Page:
Instagram came into our lives nearly a decade ago. It didn’t barge in, it slowly crept, coloring our memories with its filters. But we soon realized it was taking over.
It was changing how we perceive the world, and even started shaping it. Today, you can find reams of articles that describe how it has transformed just about everything—from the obvious (like photography), to the very specific (eating rhubarb).
Of course, the headlines are often dramatic, and there’s plenty of exaggeration. And in most cases, there’s the nagging question of whether Instagram specifically possesses a transformational power, or whether a given phenomenon is just a function of the social media age?
Still, it’s clear that the app, which is widely seen as the future of Facebook, its parent company, has had a massive influence on the daily lives of its 1 billion users—whether that influence has been good or bad is another story. Instagram said last year that users under 25 spent an average of 32 minutes on the app per day.
Here’s a non-exhaustive list of things Instagram has changed, created, or killed over the years, according to the internet:
- Photography. Both the amateur and the professional kind. It also helped fuel the rise of selfie culture.
- Food. From the humble pie and the aforementioned rhubarb, to all things rainbow.
- The British tradition of afternoon tea. Some say it has saved the custom (paywall).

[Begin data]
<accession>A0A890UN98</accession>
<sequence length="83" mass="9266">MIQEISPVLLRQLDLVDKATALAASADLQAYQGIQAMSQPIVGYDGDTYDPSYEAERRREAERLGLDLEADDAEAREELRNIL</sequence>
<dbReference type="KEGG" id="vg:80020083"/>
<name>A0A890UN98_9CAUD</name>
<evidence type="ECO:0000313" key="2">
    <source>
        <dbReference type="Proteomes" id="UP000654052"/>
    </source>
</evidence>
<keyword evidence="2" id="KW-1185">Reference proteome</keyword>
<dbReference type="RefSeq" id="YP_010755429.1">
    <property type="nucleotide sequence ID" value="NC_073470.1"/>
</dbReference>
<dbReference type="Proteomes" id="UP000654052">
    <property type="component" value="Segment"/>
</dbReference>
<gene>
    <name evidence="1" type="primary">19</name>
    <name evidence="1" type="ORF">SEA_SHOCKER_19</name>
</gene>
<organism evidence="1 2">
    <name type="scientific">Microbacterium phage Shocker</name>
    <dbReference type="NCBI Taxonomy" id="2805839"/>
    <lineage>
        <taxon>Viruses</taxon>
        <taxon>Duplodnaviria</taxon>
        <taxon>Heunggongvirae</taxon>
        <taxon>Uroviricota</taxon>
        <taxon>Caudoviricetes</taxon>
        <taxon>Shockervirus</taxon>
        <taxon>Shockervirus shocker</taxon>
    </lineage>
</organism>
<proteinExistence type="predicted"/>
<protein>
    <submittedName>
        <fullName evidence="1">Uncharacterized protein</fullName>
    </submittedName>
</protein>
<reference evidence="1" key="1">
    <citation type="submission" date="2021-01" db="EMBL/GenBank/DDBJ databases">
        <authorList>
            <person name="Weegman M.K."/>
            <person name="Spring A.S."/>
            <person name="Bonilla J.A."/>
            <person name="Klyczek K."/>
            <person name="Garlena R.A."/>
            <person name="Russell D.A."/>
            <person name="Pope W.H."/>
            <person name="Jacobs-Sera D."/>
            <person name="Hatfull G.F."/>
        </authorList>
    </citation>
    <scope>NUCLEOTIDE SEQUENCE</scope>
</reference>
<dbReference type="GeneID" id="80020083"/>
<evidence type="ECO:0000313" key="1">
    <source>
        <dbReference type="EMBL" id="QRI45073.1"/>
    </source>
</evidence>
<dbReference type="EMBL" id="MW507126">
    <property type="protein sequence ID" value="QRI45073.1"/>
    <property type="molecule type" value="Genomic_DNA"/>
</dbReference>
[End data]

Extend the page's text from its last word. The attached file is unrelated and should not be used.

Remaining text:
- Drinking alcohol. A cocktail has to be shareable content.
- Restaurant décor. Even pubs have fallen victim to the tyranny of the app.
- Travel. Instagram determines the destination, and the hotel you book.
- Experiencing art. Traditional museums have learned to heed the Instagram crowd, for better or for worse, while new ones—“museums,” often just in the name—pop up just to cater to it.
- Public spaces in general, including city streets and train stations.
- Perceiving nature. We’ve started to frame going outside as an “idealized aesthetic experience,” one scholar writes.
- Designing and marketing for clothes, shoes, lingerie, and jewelry. Also, shopping for them.
- Fashion shows, where elaborate “moments” are manufactured with Instagram in mind.
- Selling books. “Bookstagram” helps literature go viral.
- Reading poetry. Grammable poems are likely contributing to a boost in the genre’s popularity.
- Journaling. Planners are no longer messy sanctuaries meant for the consumption of one person—they’re an Instagram art form.
- Lifestyle blogging. The app has all but killed its more wholesome predecessor.
- Fitness. Instagram promotes workout motivation to the point of dangerous obsession.
- Birth control. Instagram is making fertility apps look glamorous and aspirational.
- Therapy. Instagram life-coaches invite you into their lives, turning the concept of therapy upside-down.
- Memory. Research shows that snapping a photo means remembering less of the moment.
- Generally experiencing life. Instagram Stories, which let you broadcast the most mundane moments of your day, amplify many of the app’s effects—both the pleasant and the harmful.